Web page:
Zimbabwean officials Thursday eized the passport of a senior figure in the opposition Movement for Democratic Change at the Bulawayo airport.
Paul Themba Nyathi, spokesman for a faction of the MDC based in Bulawayo, became the second prominent person in two days to have his passport confiscated under a recently passed constitutional amendment. Mr. Nyathi said he was with other MDC officials, but was the only opposition member singled out in this way.
On Wednesday, immigration officials at the Bulawayo airpore seized the passport of Trevor Ncube, publisher of the Zimbabwe Independent and Standard newspapers, the leading independent editorial voices remaining in the country. Mr. Ncube is also the publisher of the Mail & Guardian paper in Johannesburg, where he is based.
Mr. Ncube said immigration officials showed him a list of other individuals slated to lose their passports. These included human rights lawyers Brian Kagoro, Gabriel Shumba and Beatrice Mtetwa, South African-based businessman Strive Masiyiwa and various journalists including Carole Gombakomba, a reporter for VOA’s Studio 7 for Zimbabwe and Geoffrey Nyarota, former editor of the Daily News, closed in 2003.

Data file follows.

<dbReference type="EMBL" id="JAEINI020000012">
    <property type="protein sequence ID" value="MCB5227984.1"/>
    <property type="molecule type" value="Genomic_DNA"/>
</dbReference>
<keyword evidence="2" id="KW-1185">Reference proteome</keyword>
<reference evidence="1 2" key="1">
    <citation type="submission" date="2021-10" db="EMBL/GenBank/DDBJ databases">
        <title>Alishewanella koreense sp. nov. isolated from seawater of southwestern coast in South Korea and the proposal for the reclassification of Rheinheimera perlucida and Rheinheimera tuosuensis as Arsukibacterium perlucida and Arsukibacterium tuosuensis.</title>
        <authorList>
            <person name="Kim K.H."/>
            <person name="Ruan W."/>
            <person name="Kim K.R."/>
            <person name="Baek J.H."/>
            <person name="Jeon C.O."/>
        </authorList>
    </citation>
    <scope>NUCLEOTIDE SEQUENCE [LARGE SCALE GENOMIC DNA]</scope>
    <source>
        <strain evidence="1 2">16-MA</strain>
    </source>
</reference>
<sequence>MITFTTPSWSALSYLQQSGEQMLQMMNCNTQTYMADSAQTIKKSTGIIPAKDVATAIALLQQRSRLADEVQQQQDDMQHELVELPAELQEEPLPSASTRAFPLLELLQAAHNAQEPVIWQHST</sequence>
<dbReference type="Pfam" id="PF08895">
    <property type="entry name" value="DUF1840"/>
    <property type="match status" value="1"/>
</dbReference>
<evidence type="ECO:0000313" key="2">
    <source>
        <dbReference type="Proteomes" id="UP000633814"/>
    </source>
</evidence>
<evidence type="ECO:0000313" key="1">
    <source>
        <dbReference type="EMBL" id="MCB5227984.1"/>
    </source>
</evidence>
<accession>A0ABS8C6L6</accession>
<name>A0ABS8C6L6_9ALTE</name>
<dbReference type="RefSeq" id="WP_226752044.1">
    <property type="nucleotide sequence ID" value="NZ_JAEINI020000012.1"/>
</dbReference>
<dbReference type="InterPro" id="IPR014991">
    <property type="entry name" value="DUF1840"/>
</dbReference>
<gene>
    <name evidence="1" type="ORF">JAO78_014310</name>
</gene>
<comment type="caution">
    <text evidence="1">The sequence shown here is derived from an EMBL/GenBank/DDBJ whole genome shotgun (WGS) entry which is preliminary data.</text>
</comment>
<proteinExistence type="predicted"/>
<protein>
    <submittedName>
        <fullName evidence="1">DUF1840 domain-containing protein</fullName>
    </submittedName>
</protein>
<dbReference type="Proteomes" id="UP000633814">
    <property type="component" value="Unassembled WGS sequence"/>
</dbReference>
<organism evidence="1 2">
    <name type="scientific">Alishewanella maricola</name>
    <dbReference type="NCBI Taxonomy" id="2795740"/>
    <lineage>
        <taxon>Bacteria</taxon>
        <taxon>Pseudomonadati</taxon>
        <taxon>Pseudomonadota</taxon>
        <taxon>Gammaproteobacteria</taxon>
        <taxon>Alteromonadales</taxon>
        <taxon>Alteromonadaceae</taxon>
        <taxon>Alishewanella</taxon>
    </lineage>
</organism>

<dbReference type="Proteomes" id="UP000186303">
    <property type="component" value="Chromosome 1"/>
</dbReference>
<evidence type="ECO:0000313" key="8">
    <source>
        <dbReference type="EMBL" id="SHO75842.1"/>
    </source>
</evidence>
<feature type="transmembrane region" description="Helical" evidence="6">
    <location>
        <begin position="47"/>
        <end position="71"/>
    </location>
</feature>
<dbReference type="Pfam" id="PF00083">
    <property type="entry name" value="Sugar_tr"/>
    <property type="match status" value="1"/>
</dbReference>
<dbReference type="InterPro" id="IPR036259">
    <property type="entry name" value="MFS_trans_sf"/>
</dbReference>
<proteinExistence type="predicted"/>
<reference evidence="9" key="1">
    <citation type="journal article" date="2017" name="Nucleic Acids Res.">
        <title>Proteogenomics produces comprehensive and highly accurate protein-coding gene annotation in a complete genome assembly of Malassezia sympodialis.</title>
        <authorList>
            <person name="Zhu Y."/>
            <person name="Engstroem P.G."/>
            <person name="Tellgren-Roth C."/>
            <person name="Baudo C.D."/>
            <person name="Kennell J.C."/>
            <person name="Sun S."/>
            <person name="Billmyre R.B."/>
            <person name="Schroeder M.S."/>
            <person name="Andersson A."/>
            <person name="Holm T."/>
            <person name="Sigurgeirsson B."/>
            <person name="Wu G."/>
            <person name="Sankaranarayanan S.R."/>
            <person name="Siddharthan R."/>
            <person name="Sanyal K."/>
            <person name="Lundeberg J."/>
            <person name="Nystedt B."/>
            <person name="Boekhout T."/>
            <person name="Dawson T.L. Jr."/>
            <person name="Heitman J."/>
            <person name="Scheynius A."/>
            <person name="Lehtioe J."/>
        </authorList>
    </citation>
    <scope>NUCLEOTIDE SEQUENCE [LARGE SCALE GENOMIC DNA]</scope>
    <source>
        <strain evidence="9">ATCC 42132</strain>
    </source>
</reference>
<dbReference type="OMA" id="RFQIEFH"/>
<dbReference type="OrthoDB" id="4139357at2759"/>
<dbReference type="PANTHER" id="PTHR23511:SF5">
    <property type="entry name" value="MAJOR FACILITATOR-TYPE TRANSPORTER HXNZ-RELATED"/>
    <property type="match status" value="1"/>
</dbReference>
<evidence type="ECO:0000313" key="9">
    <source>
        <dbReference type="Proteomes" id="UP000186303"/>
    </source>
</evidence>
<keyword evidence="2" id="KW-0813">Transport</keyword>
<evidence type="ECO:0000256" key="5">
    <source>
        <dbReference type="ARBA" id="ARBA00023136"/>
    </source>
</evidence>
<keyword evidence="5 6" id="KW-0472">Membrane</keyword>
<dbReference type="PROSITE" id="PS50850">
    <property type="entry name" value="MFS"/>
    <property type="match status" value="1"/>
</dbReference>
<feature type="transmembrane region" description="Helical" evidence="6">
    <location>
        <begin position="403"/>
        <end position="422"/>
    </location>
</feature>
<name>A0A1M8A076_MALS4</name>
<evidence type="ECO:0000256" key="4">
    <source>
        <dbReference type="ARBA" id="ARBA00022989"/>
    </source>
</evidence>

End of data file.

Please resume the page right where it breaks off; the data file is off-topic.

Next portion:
This week’s passport seizures were the first application of a constitutional amendment passed this year by President Robert Mugabe’s ruling ZANU-PF party allowing the state to restrict travel by those deemed to have made disloyal statements abroad.
The government had said earlier that it did not did not intend to act preemptively, as it appears to have done in these cases, and earlier denied that it was drawing up a list of people subject to to the seizure of their passports, as it seems to have done.
Reporter Blessing Zulu for VOA’s Studio 7 for Zimbabwe spoke with Mr. Ncube and asked if he would file a legal challenge to the seizure of his passport.